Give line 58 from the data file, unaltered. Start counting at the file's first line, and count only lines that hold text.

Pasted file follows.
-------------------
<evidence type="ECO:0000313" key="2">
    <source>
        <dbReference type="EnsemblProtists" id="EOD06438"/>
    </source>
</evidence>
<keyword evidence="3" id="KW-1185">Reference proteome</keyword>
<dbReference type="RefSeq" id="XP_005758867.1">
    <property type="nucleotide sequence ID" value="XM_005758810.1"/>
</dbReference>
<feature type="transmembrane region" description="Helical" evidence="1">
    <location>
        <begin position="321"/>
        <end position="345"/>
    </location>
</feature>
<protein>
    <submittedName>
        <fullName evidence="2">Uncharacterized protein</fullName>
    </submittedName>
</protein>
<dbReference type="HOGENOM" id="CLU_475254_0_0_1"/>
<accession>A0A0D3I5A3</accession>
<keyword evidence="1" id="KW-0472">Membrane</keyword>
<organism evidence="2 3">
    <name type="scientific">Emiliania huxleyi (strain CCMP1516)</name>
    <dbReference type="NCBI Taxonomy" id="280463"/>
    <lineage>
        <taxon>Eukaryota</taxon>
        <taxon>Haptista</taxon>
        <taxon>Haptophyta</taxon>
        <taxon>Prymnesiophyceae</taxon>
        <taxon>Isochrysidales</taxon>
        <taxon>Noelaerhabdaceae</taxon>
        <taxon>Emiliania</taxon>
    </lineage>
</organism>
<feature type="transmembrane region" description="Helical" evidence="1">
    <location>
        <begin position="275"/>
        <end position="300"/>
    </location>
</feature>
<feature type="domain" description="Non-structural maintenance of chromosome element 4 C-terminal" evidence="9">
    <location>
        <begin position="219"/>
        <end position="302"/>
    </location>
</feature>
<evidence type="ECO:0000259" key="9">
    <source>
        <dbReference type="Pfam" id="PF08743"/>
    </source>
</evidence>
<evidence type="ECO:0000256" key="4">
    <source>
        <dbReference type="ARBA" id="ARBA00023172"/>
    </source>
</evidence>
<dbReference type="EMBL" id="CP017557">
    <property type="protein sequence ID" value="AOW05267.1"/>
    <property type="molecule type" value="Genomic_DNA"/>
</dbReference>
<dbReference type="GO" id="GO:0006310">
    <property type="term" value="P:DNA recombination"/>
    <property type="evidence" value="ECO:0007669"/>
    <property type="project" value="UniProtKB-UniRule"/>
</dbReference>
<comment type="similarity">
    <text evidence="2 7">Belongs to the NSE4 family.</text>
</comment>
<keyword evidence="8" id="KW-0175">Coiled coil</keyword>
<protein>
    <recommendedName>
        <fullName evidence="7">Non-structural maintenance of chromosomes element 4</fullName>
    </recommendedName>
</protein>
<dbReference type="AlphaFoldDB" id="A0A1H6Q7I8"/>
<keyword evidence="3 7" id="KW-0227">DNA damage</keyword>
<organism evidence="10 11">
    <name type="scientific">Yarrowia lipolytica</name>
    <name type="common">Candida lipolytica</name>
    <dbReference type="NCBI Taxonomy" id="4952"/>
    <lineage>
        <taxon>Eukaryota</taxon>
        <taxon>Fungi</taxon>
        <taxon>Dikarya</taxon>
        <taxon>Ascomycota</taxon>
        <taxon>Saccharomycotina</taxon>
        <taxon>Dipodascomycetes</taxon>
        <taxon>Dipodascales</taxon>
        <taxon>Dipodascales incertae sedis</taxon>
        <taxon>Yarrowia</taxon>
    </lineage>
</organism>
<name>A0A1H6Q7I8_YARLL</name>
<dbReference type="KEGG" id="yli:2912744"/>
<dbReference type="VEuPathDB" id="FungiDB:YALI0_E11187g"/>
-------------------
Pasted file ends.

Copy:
</evidence>